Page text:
# Algorithms

## Easy ones

### Merge sort

1. Divide an array of $n$ elements into sub-arrays of $n/2$ elements [Divide]
2. Sort each of the sub-arrays with Merge Sort [Solve]
3. Merge the sorted sub-arrays [Conquer]

Efficient merge Given sub-arrays of $n_1$ and $n_2$ elements, it merges them in $O(n_1 + n_2)$: Compare a pair of elements from the beginning of sub-arrays, put down the small one, and move to the next. This is a correct way to merge only because these sub-arrays are already sorted.

Time Complexity Dividing an array of $n$ elements takes $\log_2 n$ steps to reach the leaf. Merge takes $O(n)$ time, thus time complexity is $O(n\log n)$

### Partition (prep for Quick sort)

partition($A$, $0$, $N$) divides array $A[0:N]$ into two sub-arrays $A[0:q-1]$ and $A[q+1:N]$, and return $q$. All the elements in the first subarray is smaller than $A[q]$, and those in the second subarray is larger than $A[q]$.

![partition](/media/posts/algorithms/partition.jpg =400x)

At every step, $j$ always increments by one, and decides which group $A[j]$ should go into. :::message How do we move $A[j]$ to the correct group?

• If $A[j] > A[N]$, just increment $j$
• If $A[j] \leq A[N]$, increment $i$, and then exchange $A[i]$ and $A[j]$. :::

Time complexity is $O(n)$, as $j$ goes from $0$ to $N-1$.

### Quick sort

1. Divide an array into two sub-arrays with Partition algorithm [Divide]
2. Sort each of the sub-arrays with Quick Sort [Solve]

The average time complexity of Quick sort is $O(n \log n)$, and it's the fastest sorting algorithm in most cases. However, if you pick the value $x$ (in the figure above) in the same way all the time, it becomes $O(n^2)$ in the worst case.

## Tree walk

• Preorder Tree walk: [root] -> [left subtree] -> [right subtree]
• Inorder Tree walk: [left subtree] -> [root] -> [right subtree]
• Postorder Tree walk: [left subtree] -> [right subtree] -> [root]
def preorder(node):
if node is None:
return
print(node)
preorder(T[node].left)
preorder(T[node].right)

def inorder(node):
if node is None:
return
inorder(T[node].left)
print(node)
inorder(T[node].right)

def postorder(node):
if node is None:
return
postorder(T[node].left)
postorder(T[node].right)
print(node)


Time complexity is $O(n)$ as it visits each node exactly once.

## Binary Heap

Binary heap is a complete binary tree that meets:

• max-heap (min-heap): the value of a node is smaller (larger) or equal to its parent

There are no constraints between sibling node values. A binary heap is represented as an array with 1-origin.

It has a very nice property that, given a node index $i$,

• parent: $\left\lfloor i/2 \right\rfloor$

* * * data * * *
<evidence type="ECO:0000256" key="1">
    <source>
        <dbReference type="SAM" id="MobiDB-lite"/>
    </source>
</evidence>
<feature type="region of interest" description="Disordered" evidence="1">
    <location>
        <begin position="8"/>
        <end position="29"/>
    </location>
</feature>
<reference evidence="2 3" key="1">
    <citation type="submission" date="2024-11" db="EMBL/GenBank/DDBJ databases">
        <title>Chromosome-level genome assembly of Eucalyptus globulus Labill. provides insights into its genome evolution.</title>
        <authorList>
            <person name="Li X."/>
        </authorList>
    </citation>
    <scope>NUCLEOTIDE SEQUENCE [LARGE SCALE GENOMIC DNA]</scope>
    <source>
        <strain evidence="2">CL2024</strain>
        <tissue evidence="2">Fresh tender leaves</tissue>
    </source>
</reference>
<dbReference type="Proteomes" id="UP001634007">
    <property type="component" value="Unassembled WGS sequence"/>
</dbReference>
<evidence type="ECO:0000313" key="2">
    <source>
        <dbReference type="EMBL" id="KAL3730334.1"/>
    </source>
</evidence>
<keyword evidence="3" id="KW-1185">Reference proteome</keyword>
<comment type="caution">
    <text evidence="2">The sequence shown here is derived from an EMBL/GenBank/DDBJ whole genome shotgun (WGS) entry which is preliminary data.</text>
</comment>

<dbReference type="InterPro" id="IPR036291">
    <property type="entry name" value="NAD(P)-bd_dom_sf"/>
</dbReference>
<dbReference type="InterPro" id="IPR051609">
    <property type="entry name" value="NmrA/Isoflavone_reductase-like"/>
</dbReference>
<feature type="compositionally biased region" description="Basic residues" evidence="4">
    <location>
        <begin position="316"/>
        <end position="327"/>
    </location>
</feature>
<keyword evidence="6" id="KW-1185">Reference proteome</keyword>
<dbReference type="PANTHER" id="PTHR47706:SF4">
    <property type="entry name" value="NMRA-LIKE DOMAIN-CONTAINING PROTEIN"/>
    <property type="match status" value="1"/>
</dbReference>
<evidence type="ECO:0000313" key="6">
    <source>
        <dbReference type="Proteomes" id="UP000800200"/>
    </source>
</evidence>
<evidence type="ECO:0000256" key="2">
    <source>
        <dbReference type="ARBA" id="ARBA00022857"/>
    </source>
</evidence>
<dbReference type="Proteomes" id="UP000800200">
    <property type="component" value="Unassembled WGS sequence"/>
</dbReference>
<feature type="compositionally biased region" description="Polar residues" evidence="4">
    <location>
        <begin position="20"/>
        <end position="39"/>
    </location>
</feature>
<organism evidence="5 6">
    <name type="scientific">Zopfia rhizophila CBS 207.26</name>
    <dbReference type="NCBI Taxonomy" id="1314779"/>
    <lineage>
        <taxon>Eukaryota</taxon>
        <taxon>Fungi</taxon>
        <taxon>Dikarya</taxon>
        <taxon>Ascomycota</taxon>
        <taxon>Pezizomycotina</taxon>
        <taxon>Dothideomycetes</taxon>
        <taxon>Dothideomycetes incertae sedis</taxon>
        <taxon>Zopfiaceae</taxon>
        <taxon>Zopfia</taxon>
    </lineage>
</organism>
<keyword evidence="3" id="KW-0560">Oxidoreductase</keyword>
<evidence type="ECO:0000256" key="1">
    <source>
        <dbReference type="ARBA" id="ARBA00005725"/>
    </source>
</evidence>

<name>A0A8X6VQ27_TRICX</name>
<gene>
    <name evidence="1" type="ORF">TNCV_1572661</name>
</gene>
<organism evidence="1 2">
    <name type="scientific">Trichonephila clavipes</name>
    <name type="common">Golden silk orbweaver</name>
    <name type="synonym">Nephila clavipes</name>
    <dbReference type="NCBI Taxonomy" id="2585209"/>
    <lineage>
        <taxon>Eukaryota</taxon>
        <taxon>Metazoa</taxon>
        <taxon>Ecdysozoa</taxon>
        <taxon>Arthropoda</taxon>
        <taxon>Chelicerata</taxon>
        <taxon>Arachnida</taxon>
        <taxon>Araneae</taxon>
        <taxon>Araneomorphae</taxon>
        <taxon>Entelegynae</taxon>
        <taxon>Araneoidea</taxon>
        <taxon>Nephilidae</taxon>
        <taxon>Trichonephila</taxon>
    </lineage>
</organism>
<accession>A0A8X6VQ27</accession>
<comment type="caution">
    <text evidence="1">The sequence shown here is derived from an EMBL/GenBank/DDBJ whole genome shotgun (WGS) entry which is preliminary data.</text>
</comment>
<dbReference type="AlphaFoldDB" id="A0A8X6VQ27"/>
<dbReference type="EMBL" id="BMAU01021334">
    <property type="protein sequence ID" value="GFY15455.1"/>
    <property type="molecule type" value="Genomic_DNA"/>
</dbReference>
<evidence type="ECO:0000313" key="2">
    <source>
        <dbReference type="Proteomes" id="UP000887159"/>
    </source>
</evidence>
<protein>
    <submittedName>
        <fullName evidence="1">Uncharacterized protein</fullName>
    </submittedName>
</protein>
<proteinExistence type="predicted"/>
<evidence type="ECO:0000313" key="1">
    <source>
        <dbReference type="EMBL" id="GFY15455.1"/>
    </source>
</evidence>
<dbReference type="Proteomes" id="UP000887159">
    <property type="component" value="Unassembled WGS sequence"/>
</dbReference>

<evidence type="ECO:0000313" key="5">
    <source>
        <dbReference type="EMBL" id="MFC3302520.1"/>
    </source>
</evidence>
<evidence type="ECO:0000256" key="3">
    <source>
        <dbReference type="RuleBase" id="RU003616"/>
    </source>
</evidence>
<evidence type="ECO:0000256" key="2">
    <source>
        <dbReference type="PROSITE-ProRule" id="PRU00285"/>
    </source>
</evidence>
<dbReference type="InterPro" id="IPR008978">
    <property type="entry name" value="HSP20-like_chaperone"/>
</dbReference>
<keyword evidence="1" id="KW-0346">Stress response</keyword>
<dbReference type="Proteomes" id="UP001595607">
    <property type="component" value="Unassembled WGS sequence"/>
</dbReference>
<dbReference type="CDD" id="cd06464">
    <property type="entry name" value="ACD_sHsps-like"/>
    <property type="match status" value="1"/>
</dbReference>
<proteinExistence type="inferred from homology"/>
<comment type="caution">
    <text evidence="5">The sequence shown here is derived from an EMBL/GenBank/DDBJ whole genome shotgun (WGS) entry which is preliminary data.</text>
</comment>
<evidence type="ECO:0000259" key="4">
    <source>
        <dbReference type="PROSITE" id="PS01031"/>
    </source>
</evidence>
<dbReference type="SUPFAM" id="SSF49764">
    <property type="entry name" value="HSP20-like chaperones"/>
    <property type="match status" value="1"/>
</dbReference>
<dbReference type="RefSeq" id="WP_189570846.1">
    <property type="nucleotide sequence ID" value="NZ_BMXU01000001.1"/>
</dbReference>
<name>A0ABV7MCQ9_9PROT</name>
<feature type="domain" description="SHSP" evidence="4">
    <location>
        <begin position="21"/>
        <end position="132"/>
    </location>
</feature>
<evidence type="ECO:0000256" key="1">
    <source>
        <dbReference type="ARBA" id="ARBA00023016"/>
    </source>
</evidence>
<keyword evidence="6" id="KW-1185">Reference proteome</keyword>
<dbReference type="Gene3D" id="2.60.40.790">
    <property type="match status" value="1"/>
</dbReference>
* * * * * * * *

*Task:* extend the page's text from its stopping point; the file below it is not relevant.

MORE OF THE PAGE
• left child: $2i$
• right child: $2(i+1)$ ![partition](/media/posts/algorithms/binary_heap.jpg =150x)

:::message Complete binary tree: All the leaves on the left side is filled, and the maximum difference of leaves' depths is one or zero. :::

## Longest Common Subsequence (LCS)

Given a pair of sequences $X=\{x_1, \ldots, x_m\}$ and $Y=\{y_1, \ldots, y_n\}$, LCS asks to return a longest common subsequence of them. NOTE: $\{x_1, x_3, x_5\}$ is a subsequence of $X$ (no need to be consecutive in the original sequence!!)

Let's define $X_m = \{x_1, x_2, \ldots, x_m\}, Y_n = \{y_1, y_2, \ldots, y_n\}$, and think about LCS of $X_m$ and $Y_n$. If $x_m = y_n$,

$\text{LCS}(X_m, Y_n) = \text{LCS}(X_{m-1}, Y_{n-1}) + x_m$

If $x_m \neq y_n$,

$\text{LCS}(X_m, Y_n) = \text{ReturnLongerOne}\big\{\text{LCS}(X_{m-1}, Y_n),~\text{LCS}(X_m, Y_{n-1})\big\}$

Time complexity is $O(mn)$.

## Keywords

Cracking the coding interviews

## Trees (+ Graphs)

• Binary Tree vs Binary Search tree

• In a Binary search tree, every node (and its descendants) satisifies a specific ordering
• Balanced vs Unbalanced

• Complete Binary Trees: every level of the tree is fully filled, except for perhaps the last level (all nodes are as far left as possible)
• Full Binary Trees: every node has either zero or two children
• Perfect Binary Trees: both full and complete
• Binary Tree Traversal

• In-order traversal: left -> root -> right
• Pre-order traversal: root -> left -> right
• Post-order traversal: left -> right -> root
• Binary Heaps (Min-Heaps and Max-Heaps)

• is a complete binary tree
• Min-Heap: every node is smaller than its children (thus, root is the minimum)
• Two key operations: insert and extract min element
• Insert: start at the bottom level, and then swap with its parent until it's in the correct order
• "Bubble up" the minimum element
• Extract min element: Finding the min element is easy (always at the root)
1. Replace the minimum element (i.e., root) with the last element (bottommost, rightmost)
1. "Bubble down" the new root by swapping iteratively
• Depth-First Search (DFS) and Breadth-First Search (BFS)

• Implementation:
• DFS can be simply implemented with recursion
• BFS a bit tricky: Use a queue
• Pros and Cons:
• DFS: simpler to implement, uses less memory, but might not find the shortest path (in an unweighted graph (why?))
• BFS: preferred for finding a (shortest) path, but uses more memory (queue)
• To find the shortest path from s to t (assume running DFS / BFS from s), it's a good idea to stay close to s (BFS) rather than going far away (DFS)
• Bidirectional Search

• To find the shortest path between s and t
• Much more efficient than BFS for this purpose